Sister Pat Mahoney, a member of the New York-based religious order, says the goal is to leverage the nuns' position as shareholders in the public company to raise awareness. They were alarmed by a report that Amazon was pitching its facial recognition technology, known as Rekognition, to the U.S. Immigration and Customs Enforcement agency.
The nuns see restricting facial recognition technology -- which they say could lead law enforcement to misidentify people, especially women of color -- as part of their religious group's broader work on immigration and criminal justice.
“It struck a light in most of us,” Mahoney told me. “It looks great when you’re watching a whodunit movie on TV and you can spot the bad guy right away, but when you think about it, it is a violation of fundamental human rights to privacy.”
Facial recognition is confronting a public reckoning -- and the nuns' involvement highlights just how unusual is the coalition fighting its swift rollout by companies and the U.S. government.
They are joining a band of privacy and civil rights advocates, academics and lawmakers -- and even some tech employees who are working on the software -- who are deploying a variety of tactics to limit its use. Mahoney said she is encouraged by recent moves: San Francisco last week passed the first city-wide ban on facial recognition, prohibiting police and city agencies from using it. And Amazon employees wrote a letter last year to Bezos demanding that the company stop selling the technology to the U.S. government.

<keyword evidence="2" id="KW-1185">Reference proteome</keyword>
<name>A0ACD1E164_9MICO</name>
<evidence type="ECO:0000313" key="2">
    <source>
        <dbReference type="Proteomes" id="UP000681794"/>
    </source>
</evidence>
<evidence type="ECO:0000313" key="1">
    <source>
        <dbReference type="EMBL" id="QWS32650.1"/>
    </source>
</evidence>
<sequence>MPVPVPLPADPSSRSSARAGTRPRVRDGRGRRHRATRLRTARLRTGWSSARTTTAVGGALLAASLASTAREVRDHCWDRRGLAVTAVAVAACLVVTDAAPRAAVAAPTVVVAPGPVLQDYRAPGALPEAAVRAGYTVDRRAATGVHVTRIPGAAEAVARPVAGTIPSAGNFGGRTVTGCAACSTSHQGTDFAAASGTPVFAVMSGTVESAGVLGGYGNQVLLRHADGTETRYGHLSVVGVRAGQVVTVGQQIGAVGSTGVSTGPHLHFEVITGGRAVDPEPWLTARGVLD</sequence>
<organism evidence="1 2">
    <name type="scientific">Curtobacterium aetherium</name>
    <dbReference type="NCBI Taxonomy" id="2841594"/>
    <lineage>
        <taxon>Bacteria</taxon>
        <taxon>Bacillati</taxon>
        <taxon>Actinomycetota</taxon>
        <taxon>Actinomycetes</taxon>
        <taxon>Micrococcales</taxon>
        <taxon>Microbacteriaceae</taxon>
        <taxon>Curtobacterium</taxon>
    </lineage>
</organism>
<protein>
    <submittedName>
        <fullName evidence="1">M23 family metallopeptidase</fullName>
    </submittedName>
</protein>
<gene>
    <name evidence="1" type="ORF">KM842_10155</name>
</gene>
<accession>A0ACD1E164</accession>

But turning to shareholders is a new front. And its part of a broader trend to use investor meetings to try to force Big Tech to change its ways. Civil rights groups and tech industry employees are increasingly deploying similar tactics to get companies to bend on issues from climate change to privacy.
When it comes to facial recognition technology, Mahoney said, "There's all kinds of issues at stake here. To put it simplistically, we need to catch the bad guys, but the risk is so great of misidentification and becoming a police state. It just has to be monitored, and monitoring is not in place nor is perfection of the product itself."